A lot of that was Dave, of course -- he’s just a grandmaster of showbiz and the greatest frontman in my humble opinion that there ever was -- and still is. It was an incredible lesson to learn and they were very, very nice to us. They let us do some encores and they chose us personally to be on that tour, because they got a tape from Premier Talent, the booking agency. We had no idea we were even up for it until we finally found out, “Hey, you guys got the Van Halen tour” and we were like, “We got the what?” We didn’t even have a record out, really -- so we were very surprised. We made friends with everybody and I’m friends with all of them to this day, thankfully.

That was a band that was knocking a lot of people for a loop at the time. Particularly the bands that were touring with that band, it seems like if you’re in that position, that would cause you to take at least a second look at all areas of your process to make sure you had everything dialed in.

Yeah, when you’re up on that stage and it’s Van Halen’s stage, you’re under a microscope and there’s a whole lotta people watching. We got lucky. We scored and we got a bunch of encores and we did real well and they were real pleased with us. I created a relationship there that, of course, led to the Dave thing later.

It was a little spooky though, getting up on a stage like that in front of all of those people and telling them that we’ve never played there before and we had no record out and we just gotta go up there and do it. There again, we get back to the power trio thing and with everybody singing and playing, we got up there and did our thing and they responded positively. Sometimes you roll the dice and the sun comes up.

One of our readers wanted to ask about how you were asked to join Van Halen quite a few times. It’s surprising that never panned out or went that way.

Yeah, in the end I’m not really sure what the purpose of any talks with me to join the band was. But it happened a couple of times. I love Michael Anthony and I felt totally torn, because I love the band too -- I didn’t want to see the band change and [have them] bring some new guy in, even if it was me. I’m a real believer in the original lineup -- I love that concept as a fan. Whenever anybody changes, even if it’s some peripheral person, it’s kind of not the same to me -- once in a while, it works. So I was torn a little bit, but it never really panned out.

In a way, nature took its course. When Dave left, he called me and we started that band and that was close enough. I always said when I was in Buffalo, the only band I’d ever leave Talas for was Van Halen and when Dave called, I said, “Okay, close enough, I’m gone.” That was it!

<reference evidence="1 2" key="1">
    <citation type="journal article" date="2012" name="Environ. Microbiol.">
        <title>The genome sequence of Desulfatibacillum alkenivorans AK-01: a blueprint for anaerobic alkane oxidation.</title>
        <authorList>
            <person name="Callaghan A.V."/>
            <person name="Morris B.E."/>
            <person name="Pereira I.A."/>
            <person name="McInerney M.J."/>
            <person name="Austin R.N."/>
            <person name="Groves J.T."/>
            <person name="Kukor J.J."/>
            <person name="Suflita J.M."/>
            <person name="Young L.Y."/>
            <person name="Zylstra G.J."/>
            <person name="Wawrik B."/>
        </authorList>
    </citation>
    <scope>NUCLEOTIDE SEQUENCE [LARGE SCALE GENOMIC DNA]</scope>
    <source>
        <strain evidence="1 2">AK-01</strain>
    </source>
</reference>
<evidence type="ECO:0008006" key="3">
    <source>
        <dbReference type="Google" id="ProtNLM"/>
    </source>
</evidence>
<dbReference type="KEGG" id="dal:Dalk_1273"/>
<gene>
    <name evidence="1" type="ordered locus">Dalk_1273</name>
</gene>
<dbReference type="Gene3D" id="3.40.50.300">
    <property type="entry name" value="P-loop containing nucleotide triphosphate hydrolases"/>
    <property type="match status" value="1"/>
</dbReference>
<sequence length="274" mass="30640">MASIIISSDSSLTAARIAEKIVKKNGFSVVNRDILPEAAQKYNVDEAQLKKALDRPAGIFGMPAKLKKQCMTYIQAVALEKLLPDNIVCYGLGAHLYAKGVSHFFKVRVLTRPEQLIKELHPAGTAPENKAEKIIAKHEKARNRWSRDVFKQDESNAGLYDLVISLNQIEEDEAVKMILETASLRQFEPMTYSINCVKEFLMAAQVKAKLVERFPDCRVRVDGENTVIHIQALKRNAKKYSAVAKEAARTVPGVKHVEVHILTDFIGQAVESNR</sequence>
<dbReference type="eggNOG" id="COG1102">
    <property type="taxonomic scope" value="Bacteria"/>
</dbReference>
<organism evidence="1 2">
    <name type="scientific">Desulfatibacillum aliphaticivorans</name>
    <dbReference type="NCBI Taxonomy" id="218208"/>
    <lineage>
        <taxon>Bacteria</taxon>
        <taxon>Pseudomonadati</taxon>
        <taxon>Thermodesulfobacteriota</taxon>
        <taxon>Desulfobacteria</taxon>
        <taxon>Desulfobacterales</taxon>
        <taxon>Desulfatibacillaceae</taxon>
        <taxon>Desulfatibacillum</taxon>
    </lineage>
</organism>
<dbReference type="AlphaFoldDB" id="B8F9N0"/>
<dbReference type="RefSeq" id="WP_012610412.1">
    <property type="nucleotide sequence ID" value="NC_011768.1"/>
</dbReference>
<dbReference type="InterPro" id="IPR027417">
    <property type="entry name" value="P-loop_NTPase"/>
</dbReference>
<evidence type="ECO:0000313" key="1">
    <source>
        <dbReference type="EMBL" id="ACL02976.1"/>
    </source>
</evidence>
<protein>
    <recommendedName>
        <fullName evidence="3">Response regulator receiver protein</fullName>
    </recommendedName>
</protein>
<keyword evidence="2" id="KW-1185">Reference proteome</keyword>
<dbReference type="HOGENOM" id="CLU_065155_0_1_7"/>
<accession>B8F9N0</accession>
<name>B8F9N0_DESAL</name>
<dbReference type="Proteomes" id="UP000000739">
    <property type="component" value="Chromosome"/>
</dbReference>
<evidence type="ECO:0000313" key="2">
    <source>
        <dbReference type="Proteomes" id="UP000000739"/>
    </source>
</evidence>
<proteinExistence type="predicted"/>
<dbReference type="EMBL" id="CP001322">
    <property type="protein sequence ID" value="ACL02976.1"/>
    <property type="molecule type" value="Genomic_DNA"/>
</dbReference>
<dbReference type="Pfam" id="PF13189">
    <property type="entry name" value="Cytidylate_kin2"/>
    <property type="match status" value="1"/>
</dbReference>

That ‘Eat ‘Em and Smile’ lineup, as it’s now called, that was a supergroup to end all supergroups. Even now when you look at some of the combinations have come along since then, that lineup remains impressive. The albums that you guys made speak well of what was accomplished. Was there instantly good chemistry when the band came together to work with Roth?

Absolutely. ‘Eat ‘Em and Smile’ was just a great experience for all of us. We would hang in the basement with Dave and tell stories. He had a whole garage full of beer left over from the US Festival. He lives in Pasadena where it’s pretty hot and the garage, of course, was air-conditioned, so the beer was skunked by then.

But we drank it anyway -- we’d sit around and drink skunk beer, like we were sitting around the campfire in Dave’s basement, telling stories and hanging, me, Steve, Gregg and Dave. It was a riot. On tour too, we just had a complete blast.

With ‘Skyscraper,’ things changed. I think it was more management-run at that point, which I think was a mistake in retrospect. It wasn’t as personal and fun or close or [us] hanging out. But the ‘Eat ‘Em and Smile’ thing was just an incredible experience. Everywhere I go, someone has an ‘Eat ‘Em and Smile’ record for me to sign. Coming out of the jungles of Indonesia, somebody has a copy of it and it’s incredible.

Ted Templeman produced that album while Roth and Vai end up producing the next one. How much did that change the dynamic of the sessions for that second record?

Quite a bit. The second record was done one at a time. We never played together as a band ever. The drums were laid down, I came in and did bass and then they did a zillion guitar overdubs and it wasn’t the band playing. ‘Eat ‘Em and Smile,’ Ted had us all in a room and we were playing, we laid down the track and there it was.

I remember even Steve wanted to go back and double all of his guitar lines and Ted said “no, let’s just leave it organic the way it is and leave it there” and I’m glad he did, because it really showed a side of Steve’s playing that I don’t often see now where he’s just kind of on his own and he’s just gotta play. He’s a studio wizard, so when he goes in the studio he ends up with a lot of wizardry and it’s brilliant and beautiful, but what he did on ‘Eat ‘Em and Smile’ is a different character than the Steve I see today.

I love ‘em both, but I’d love to see Steve go out now with a combo amp and a drummer and a bass player and do a record like that without going and doing a zillion things after. A lot of players are like that and they approach it differently -- Steve uses the studio as an instrument now and on ‘Eat ‘Em and Smile’ he didn’t have the opportunity because someone else was in charge. Then on ‘Skyscraper,’ the record sounds a little over-produced to me and it was not one of my favorite records.

It was even years before I actually listened to the whole thing because I’d left right at the end of making that, so it was not my favorite time, music-wise and career-wise, because unfortunately I had to make a move and I did. It’s always a sad thing when you have to leave or break something up or make a change like that. But unfortunately, that’s what had to happen.